Surgical errors can be caused by negligence, fatigue, inadequate training, poor communication, or a failure to follow established protocols.
Misreading or Ignoring Laboratory Results
Another common emergency room mistake occurs when the medical providers on call misinterpret or fail to act on abnormal laboratory results, such as blood tests or imaging studies.
When results are misread, it can lead to delayed treatment, incorrect treatment, or failure to identify serious medical conditions. This can occur because the staff has a lack of knowledge or experience or because of a lack of communication.
Failure to Take a Complete Patient History
One common emergency room error is failing to obtain and read a full and comprehensive patient history. Medical providers should make sure they have a full medical history of the patient to prevent mistakes such as misdiagnosis and the failure to note an allergy, previous condition, or current medication that may interact with a new medication or treatment.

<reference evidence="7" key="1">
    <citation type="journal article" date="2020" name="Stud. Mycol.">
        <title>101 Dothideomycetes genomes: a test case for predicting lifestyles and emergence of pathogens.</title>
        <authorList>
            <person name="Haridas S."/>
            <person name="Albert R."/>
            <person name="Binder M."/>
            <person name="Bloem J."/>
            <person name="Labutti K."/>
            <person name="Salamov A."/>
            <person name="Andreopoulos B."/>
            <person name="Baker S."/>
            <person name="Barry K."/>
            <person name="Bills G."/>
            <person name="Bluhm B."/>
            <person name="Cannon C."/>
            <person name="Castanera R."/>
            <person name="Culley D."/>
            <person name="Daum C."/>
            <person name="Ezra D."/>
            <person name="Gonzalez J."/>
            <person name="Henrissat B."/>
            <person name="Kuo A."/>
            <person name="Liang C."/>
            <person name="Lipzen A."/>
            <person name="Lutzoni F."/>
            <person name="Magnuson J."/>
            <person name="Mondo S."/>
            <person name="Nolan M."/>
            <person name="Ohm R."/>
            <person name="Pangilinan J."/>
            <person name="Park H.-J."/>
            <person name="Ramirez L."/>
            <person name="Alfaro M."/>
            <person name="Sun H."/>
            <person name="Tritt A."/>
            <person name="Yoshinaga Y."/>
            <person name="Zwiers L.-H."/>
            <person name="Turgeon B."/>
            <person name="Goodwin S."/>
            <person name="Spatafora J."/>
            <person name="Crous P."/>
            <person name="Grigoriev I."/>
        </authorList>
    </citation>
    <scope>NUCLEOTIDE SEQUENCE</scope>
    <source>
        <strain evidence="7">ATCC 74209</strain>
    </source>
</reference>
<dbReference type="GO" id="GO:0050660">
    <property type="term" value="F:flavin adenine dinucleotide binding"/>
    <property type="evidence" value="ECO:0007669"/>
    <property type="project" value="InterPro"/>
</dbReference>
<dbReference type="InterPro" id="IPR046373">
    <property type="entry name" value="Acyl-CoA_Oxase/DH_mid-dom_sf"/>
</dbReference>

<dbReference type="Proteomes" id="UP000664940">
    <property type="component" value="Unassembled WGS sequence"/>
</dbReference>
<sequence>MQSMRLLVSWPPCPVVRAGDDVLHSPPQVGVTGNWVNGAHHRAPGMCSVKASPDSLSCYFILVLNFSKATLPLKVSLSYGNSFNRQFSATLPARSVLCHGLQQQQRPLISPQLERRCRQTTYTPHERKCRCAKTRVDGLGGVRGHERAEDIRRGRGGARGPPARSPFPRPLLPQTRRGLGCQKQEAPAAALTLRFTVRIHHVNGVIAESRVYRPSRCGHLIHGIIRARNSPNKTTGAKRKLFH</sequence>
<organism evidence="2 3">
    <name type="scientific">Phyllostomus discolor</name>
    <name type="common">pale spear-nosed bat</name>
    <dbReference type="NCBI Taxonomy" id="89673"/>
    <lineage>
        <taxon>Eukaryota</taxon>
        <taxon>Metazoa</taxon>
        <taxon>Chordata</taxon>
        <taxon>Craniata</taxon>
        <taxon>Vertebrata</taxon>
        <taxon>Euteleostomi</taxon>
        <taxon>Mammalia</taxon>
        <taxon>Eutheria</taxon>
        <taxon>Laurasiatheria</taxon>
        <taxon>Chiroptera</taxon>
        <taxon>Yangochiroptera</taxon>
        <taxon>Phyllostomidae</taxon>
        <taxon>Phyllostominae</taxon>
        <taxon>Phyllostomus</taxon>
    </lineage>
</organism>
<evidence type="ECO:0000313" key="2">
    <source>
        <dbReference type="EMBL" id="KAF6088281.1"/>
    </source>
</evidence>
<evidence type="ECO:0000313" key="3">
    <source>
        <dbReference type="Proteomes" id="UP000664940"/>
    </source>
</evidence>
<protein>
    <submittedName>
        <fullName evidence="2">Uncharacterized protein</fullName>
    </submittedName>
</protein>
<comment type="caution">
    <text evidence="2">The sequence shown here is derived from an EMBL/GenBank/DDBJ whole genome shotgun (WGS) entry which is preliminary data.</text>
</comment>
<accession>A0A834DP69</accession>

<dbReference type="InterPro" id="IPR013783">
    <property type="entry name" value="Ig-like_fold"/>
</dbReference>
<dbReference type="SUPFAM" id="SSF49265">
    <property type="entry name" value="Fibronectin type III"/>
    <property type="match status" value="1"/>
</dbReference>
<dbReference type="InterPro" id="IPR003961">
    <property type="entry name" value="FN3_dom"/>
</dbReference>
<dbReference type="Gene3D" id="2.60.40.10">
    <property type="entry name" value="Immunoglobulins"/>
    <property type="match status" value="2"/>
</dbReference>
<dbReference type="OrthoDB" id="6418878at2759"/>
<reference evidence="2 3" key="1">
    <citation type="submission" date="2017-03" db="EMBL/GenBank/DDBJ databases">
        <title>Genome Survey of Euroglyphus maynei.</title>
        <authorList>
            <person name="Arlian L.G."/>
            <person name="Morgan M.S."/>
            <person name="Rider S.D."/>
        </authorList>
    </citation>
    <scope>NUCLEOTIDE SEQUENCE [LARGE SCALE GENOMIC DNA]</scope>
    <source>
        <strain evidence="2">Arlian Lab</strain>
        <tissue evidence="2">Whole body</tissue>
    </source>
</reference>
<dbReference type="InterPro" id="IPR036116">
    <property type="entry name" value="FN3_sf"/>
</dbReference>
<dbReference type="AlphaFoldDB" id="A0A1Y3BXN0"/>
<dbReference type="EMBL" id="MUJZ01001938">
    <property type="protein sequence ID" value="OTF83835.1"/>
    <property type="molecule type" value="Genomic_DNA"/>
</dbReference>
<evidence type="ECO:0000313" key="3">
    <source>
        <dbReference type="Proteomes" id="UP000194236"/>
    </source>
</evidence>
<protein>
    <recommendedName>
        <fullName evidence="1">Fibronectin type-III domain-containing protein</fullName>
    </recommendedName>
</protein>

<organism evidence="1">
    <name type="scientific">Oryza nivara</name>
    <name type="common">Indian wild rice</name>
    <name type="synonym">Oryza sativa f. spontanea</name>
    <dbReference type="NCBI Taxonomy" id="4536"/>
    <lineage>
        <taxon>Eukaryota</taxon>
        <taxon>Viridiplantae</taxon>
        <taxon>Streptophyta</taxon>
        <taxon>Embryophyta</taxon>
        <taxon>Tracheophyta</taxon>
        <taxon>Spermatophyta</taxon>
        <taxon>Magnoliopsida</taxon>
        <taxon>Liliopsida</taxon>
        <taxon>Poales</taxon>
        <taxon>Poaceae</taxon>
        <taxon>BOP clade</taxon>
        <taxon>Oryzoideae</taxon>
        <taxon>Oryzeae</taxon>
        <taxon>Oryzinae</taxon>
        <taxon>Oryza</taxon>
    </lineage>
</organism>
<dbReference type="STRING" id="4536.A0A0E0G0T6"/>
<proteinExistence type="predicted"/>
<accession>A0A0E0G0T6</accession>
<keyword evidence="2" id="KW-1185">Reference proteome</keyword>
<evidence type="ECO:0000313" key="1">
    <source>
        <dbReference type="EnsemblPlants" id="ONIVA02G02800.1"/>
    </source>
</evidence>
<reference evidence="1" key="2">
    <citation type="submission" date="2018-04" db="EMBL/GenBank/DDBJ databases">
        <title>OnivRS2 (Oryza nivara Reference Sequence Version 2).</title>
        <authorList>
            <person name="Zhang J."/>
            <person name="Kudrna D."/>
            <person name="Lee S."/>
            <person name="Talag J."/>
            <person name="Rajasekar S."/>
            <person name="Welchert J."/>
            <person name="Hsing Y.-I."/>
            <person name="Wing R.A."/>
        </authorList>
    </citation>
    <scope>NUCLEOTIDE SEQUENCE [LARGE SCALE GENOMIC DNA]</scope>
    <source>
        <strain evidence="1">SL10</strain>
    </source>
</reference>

Failure to take a complete patient history can be caused by inadequate training or experience, insufficient time or resources, or a failure to follow established protocols.
When patients are receiving treatment in the emergency department, they should be monitored strictly. Things like vital signs and other indicators of their condition, including heart rate and blood pressure, must be checked often for any changes that indicate the need for immediate medical care or medical treatment.
A failure to monitor a patient's vital signs can result in delayed treatment or failure to identify serious medical complications.